Most Utah County residents agree that Brigham Young University is not the university of Utah County and the county needs another four-year school.

In fact, many are saying that BYU's tough enrollment standards and its enrollment cap are the reasons that the county needs another university. Most agree that it's just too difficult to get accepted into BYU.But BYU officials are saying that is not entirely true and BYU does serve the local population more than most people think. In fact, percentagewise, the chances of local high school graduates attending BYU are quite high.

"If people are prepared, they have a pretty good chance of getting in to BYU," said Paul Richards, director of BYU public communications.

Richards said most people assume it's difficult to get accepted at BYU because of the low percentage of Utah County students who enroll at BYU each year, when in actuality a very low percentage of local high school graduates apply for admission.

Of those that do apply, a high percentage are accepted.And not everyone who is accepted ends up enrolling at BYU.

For the 1989-90 school year, only about 12 percent of Utah County seniors applied for admission to BYU. About 89 percent of those who applied were accepted and about 69 percent of those who applied actually enrolled.

Twenty-six percent of BYU's 1989-90 freshmen population came from Utah. And 32 percent of that number came from Utah County.

"So as you can see it's not BYU's doing that many local students are not coming to BYU, it's their own doing," Richards said.

Richards said the percentage of transfer students accepted into BYU is also quite high. About 66 percent of all transfer students who applied for acceptance in 1989 were accepted. About 67 percent of Utah Valley Community College students who applied for admission were accepted.

Despite the high acceptance percentages, Richards admission to BYU is more difficult than it used to be. However, it's not any more difficult for Utah County students than it is for other students.

More people are applying to BYU because of the increased membership of The Church of Jesus Christ of Latter-day Saints, the school's owner.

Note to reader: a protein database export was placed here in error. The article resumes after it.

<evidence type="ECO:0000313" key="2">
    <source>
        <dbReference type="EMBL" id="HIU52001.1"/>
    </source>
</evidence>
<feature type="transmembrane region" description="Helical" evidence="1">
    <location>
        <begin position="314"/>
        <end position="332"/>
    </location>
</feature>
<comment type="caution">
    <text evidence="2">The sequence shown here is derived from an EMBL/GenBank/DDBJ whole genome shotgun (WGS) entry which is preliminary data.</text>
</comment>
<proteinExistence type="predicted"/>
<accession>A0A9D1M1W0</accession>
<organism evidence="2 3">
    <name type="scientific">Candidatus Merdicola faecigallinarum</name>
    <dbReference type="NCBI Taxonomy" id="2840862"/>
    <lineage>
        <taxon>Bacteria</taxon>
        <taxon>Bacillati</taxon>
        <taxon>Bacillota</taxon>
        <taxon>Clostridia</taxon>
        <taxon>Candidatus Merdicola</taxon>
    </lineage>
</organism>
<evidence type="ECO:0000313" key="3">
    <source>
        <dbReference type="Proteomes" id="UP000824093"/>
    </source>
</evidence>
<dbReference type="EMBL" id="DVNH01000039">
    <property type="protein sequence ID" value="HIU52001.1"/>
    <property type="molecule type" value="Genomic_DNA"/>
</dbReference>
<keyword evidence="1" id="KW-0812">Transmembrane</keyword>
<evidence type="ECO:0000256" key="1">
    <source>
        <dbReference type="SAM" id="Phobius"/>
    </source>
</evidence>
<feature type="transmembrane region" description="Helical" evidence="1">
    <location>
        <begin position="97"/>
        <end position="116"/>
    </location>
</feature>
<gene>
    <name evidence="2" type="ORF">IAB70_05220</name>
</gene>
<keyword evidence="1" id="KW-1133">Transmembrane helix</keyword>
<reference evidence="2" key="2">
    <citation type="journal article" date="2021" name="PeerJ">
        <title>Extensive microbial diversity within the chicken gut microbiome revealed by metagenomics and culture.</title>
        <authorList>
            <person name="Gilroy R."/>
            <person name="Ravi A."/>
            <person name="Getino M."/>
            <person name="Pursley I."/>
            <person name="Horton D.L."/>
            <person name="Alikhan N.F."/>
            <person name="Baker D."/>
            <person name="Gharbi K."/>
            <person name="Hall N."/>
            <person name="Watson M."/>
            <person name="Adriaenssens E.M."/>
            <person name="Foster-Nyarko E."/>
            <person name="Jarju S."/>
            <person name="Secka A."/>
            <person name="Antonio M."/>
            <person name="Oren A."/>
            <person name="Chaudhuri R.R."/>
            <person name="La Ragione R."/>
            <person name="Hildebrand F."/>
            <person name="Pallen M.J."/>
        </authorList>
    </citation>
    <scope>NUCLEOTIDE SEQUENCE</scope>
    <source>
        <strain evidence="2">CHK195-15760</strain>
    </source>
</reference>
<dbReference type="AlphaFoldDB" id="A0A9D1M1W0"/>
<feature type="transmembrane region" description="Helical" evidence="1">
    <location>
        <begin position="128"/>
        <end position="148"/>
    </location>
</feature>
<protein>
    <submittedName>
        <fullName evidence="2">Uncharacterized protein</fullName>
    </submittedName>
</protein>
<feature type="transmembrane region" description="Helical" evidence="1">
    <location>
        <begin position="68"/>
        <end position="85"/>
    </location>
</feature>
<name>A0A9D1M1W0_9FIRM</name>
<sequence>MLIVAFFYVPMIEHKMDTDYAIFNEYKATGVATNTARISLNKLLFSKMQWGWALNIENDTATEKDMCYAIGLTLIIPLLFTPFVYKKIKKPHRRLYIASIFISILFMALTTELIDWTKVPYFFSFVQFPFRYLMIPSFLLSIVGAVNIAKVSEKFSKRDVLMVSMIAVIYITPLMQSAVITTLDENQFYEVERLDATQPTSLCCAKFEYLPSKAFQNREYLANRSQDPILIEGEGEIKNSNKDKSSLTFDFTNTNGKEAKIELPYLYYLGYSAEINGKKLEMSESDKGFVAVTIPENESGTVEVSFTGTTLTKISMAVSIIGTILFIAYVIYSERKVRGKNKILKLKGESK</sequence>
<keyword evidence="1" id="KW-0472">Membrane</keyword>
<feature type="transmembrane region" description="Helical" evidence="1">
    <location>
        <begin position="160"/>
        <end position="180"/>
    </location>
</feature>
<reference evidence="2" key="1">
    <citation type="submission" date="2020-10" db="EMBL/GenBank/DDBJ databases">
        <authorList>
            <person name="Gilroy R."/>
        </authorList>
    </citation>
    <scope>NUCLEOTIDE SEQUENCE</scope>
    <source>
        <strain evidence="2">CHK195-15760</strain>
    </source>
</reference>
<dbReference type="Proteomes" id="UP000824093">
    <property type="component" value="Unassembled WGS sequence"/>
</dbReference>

"BYU is facing a larger and larger pool of prospective students. The church keeps growing, but BYU doesn't," Richards said.

No geographical considerations are used in determining whether to accept a student or not, Richards said. The school has no quotas and selects students through the same process regardless of where they live.

Richards said most people think grade point average is the most important factor in being accepted at BYU. He said more attention is given to the type of courses students take. A student who takes college preparation courses is more likely to be admitted than someone who does not take college preparation courses but has a higher grade point average.

"Some will not apply because they don't feel they have a chance. We're saying that they may be pleasantly surprised, that if they are prepared they can get in. But we can't admit them if they don't apply," Richards said.

One reason that may explain the low percentage of local students applying to BYU is that high school counselors know what BYU's requirements are and may be steering students elsewhere. Counselors may believe that many of those students who want to attend BYU can't get in.

John Williams, counselor at Orem High School, said in some instances that is the case. He said when informing students about their options, grades, class difficulty and preparation are strongly considered.

However, Williams agrees that if a student meets the qualifications, then his or her chances of being accepted at BYU are excellent.

"If they have taken the right classes, are prepared and get their papers in early, we tell then that they have a good chance of being accepted," Williams said.